(Granby) The City of Granby participates in a research project on Lyme disease. The tick sampling will be carried Miner at Woodlands Park by the end of August. Results will be available in spring 2017.
Samples of ticks are actually collected from 40 municipalities in the Eastern Townships, Monteregie and Centre-du-Québec, as part of this project funded by the Canadian Public Health Agency, explained the scientific advisor to the National public health Institute of Quebec (INSPQ), Ariane Adam-Poupart.
This work is taking place on the sidelines of the overall project monitoring ticks that might import Lyme disease, she said, while researchers are at work in 10 regions of Quebec.
Because the disease is gaining ground. In 2015, 160 cases were reported in La Belle Province, compared to 126 in 2014, 143 in 2013, 43 in 2012 and 32 in 2011, according to data from the Health Portal of the Government of Quebec.
“Lyme disease was first described in 1977. Several cases were then reported in children from the town of Lyme, Connecticut, in the United States. Since then, thousands of cases have been reported in the US, Canada and European countries, “is he said.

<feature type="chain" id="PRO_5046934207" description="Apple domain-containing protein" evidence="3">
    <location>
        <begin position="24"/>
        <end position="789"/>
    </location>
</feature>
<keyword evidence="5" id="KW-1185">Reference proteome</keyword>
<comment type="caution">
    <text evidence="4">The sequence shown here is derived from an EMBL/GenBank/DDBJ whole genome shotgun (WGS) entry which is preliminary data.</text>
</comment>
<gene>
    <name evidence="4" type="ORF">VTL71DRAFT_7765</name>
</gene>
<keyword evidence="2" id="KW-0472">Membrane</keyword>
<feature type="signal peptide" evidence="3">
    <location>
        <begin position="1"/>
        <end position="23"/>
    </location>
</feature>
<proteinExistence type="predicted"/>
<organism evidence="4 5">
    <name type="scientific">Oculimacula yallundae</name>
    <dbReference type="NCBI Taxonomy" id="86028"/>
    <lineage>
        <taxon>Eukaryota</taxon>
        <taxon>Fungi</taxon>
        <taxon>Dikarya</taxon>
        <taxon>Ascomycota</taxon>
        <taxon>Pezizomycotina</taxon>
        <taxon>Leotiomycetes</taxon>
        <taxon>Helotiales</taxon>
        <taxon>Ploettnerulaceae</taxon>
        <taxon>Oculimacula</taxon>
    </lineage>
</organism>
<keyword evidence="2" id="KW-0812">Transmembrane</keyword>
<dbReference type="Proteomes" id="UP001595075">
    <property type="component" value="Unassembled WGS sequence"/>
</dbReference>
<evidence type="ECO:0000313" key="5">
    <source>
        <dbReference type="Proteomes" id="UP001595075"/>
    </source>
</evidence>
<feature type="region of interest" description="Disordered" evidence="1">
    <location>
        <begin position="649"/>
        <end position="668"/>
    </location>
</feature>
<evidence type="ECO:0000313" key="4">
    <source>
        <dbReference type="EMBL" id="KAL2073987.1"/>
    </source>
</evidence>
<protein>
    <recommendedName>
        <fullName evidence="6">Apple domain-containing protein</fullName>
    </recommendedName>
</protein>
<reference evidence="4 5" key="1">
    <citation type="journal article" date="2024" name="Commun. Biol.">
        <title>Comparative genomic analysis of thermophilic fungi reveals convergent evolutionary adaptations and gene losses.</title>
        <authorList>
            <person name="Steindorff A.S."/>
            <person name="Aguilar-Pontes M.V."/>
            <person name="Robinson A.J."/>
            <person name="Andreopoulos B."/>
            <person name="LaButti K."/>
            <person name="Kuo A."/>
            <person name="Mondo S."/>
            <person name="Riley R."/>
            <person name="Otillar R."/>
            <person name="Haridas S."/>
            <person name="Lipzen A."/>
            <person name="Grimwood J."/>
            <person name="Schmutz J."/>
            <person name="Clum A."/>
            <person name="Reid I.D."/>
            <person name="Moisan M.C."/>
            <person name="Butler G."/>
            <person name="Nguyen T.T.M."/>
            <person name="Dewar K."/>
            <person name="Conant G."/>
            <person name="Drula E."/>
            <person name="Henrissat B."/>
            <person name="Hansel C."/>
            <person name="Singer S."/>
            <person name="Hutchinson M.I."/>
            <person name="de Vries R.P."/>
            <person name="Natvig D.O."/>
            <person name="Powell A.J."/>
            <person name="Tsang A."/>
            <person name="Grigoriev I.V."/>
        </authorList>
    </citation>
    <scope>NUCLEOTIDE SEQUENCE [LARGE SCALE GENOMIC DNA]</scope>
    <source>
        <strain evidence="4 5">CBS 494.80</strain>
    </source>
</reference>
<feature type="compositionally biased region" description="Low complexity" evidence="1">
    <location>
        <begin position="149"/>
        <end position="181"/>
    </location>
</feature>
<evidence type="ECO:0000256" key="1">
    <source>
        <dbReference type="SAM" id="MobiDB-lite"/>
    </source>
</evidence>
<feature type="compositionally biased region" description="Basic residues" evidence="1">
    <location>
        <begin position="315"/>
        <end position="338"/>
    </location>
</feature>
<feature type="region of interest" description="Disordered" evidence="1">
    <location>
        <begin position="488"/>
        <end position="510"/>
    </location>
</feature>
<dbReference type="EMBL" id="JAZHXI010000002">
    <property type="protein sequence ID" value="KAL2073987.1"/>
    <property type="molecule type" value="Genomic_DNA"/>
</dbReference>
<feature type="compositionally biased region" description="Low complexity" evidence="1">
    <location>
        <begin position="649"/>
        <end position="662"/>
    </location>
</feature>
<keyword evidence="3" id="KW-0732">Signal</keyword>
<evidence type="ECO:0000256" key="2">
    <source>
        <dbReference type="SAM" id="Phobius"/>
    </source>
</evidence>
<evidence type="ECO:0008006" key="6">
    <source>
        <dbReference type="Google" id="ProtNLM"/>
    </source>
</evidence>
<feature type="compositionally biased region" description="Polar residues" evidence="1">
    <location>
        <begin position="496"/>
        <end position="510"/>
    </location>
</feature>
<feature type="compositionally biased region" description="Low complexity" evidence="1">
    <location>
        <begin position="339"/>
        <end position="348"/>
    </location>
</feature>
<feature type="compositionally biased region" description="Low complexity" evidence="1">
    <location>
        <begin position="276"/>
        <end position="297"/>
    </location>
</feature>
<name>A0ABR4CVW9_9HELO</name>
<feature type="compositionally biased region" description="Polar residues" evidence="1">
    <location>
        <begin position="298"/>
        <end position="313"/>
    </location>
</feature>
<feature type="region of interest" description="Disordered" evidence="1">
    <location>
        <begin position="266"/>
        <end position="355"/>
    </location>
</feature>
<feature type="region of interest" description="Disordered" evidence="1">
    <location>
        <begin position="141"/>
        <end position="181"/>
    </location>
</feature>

Besides redness on the skin, Lyme disease, which requires antibiotic treatment, can cause symptoms of fever, fatigue, headache, stiff neck and muscle and joint pain. If the disease is not treated, it can lead to complications.
The project, put forward in collaboration with the research team of the University of Montreal, led by Patrick Leighton of the Faculty of Veterinary Medicine in Saint-Hyacinthe, will seek to answer such a question. “Why there are cases of Lyme disease in some municipalities and there are none in other similar cities?” Explains Ariane Adam-Poupart.
Twenty cities “cases” and so many “witnesses” cities will be compared. Granby is in the first group, while more than three cases of Lyme disease have been confirmed there since 2004, said the scientific advisor. The city has a “moderate risk”, according to a map of the INSPQ.
Sampling of ticks carried by the “method of flannel” will check for ticks infected with the bacterium responsible for Lyme disease. This method involves dragging a flannel piece on a plot of grass. “Ticks waiting hosts, human or animal, cling to the flannel” says Adam-Poupart.
In the aftermath, a slew of other information will be collected in the field, the composition of the forest cover, the presence of deer, etc .. Ticks, they are sent to the Quebec Public Health Laboratory for identification. Those carrying bacteria can, secondly, be sent to a laboratory in Winnipeg.
The study should be completed in March 2017, says the scientific advisor to the INSPQ. It will, among other measures, by municipality, the level of risk of Lyme disease in Quebec.
Some preventive measures may nevertheless be applied to reduce the risk of contracting the disease, such as walking the trails and avoid tall grass. It is also recommended to use mosquito repellent, wear a hat, closed shoes and long clothing. It is advisable to ensure the absence of ticks on the body after returning from a walk in a wooded area.